As a long-time advocate of modular building, Young is eager to showcase the advantages of this specialized construction method to a wider audience.
"Because modular building components are manufactured in a controlled environment off site, you can maintain much tighter tolerances than you can on a construction site," he says. "You're also able to control your products a lot better than you can on site. By tightening the standards that are built into our industry, we can inherently deliver much better projects." For HDR's Diamond, the Compton YouthBuild project represents the first full-scale prefabricated building she has worked on since she was an architecture student at Technion – Israel Institute of Technology, Haifa, Israel.
Though she has always been fascinated by the modular construction process, Diamond is most excited that technology is extending the reach of design by opening up new customization possibilities that previously have been out of reach because they were cost prohibitive. "New fabrication processes are allowing us to harness the power of computers to drive a new sense of craft," she says. Prefabrication also provides opportunities to push the envelope from a sustainability standpoint.
"The ability to achieve a zero waste project or product really happens at the factory and not in the field, so the more you can build in a factory setting, where you can recycle 100% of your waste, the more efficiency you can build into the solution," says Diamond. "These are disruptive changes, and I just enjoy every time we get to touch, learn from, and explore these pieces."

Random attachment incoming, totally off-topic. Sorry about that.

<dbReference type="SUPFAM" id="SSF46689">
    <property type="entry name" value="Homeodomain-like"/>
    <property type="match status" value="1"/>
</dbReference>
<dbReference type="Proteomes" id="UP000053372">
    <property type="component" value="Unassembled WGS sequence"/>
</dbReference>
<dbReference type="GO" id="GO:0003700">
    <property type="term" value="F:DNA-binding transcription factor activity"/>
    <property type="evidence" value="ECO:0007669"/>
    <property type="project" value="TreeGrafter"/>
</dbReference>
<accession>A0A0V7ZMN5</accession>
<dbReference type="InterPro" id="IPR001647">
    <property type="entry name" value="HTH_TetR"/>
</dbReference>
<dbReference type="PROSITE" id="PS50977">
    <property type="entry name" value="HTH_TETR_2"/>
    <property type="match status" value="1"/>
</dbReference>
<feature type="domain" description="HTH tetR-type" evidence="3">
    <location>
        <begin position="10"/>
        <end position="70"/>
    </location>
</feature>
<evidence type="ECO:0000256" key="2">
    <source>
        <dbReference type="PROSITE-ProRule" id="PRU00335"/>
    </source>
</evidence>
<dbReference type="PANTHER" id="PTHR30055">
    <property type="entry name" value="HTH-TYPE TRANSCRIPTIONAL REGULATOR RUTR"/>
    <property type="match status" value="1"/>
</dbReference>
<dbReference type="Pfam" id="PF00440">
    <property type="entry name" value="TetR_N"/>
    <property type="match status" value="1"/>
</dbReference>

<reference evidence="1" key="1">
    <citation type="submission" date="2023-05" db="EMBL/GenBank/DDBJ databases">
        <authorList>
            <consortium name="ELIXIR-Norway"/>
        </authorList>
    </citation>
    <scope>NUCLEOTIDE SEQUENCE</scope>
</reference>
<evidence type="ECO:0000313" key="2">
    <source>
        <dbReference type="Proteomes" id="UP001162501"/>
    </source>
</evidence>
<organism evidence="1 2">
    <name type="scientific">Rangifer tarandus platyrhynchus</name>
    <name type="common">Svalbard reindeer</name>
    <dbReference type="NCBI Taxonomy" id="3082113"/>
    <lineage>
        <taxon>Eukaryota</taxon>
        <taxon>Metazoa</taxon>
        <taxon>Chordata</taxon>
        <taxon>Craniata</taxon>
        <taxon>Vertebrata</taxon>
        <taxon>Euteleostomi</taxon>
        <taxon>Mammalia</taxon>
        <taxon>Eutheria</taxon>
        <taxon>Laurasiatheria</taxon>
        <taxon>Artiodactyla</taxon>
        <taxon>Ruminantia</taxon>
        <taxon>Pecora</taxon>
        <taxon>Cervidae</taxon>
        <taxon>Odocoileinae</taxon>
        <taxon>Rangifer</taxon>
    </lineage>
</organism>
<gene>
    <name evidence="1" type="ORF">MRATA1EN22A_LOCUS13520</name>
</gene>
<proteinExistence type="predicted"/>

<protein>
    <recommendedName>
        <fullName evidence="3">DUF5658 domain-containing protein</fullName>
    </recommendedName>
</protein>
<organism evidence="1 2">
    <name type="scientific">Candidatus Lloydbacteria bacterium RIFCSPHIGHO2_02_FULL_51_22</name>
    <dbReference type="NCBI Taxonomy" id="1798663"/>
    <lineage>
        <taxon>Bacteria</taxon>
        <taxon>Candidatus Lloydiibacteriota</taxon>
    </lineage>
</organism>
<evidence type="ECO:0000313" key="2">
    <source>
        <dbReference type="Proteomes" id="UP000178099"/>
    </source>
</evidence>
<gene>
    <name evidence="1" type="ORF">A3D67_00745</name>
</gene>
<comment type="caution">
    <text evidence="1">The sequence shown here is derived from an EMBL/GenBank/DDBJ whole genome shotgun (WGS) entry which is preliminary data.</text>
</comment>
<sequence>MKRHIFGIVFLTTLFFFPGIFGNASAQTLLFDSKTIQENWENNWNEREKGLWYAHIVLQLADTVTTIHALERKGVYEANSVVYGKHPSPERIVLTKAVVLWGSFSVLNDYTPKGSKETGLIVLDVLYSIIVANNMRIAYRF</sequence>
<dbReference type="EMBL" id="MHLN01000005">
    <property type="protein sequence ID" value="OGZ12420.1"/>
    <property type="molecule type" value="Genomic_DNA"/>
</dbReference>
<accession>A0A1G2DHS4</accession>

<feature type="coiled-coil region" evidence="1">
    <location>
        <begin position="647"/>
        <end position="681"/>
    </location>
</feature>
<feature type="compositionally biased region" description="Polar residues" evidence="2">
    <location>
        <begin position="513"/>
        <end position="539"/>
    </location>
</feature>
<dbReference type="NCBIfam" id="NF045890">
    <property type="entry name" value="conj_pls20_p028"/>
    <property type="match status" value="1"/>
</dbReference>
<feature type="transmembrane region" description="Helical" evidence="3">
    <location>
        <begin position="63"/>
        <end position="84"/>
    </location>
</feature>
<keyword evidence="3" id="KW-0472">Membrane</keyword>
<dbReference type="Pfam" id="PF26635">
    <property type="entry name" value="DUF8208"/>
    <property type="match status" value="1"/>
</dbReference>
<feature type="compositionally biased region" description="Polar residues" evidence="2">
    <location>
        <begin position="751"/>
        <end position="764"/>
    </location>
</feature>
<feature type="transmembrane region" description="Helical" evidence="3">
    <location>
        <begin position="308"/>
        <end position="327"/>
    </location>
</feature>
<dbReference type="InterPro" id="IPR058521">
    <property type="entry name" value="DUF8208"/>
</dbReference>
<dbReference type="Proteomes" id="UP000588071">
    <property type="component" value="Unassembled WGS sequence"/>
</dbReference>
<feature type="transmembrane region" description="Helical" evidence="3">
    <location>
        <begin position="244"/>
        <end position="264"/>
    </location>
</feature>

A MULTI-FUNCTIONAL SPACE
The Compton YouthBuild Education Center will function as a traditional classroom, workshop space, sustainability laboratory, and community outpost. Collectively, its multifaceted roles will provide a model of green building innovation for the entire Compton community and region.
During weekdays, the space will serve Compton YouthBuild students as a construction classroom and workshop space. On evenings and weekends, the education center will be shared with community and nonprofit organizations to showcase green building innovations to the broader community.
"If we want our communities to be invested in a sustainable future, then we have to show—and in our case, showcase—what green building strategies can do to improve the sustainability and affordability of home ownership," says Sara Silva, Co-founder of Compton YouthBuild. "By educating the community about the many benefits of sustainable building and retrofits, we can build a synergy of like-minded individuals who want to work for the long-term health of the city of Compton."
Cost burden is Compton’s most pressing housing problem, with 67% of the city’s low- and moderate-income households paying more than 30% of their monthly gross income for housing costs.
Compton YouthBuild plans to partner with community housing advocacy organizations, including Neighborhood Housing Services of Los Angeles County and the city of Compton's Successor Agency, to host homeowner workshops and other events at the building. "Through the demonstration of green building and sustainability techniques, residents can reduce their cost burden while simultaneously improving the community around them," says Silva.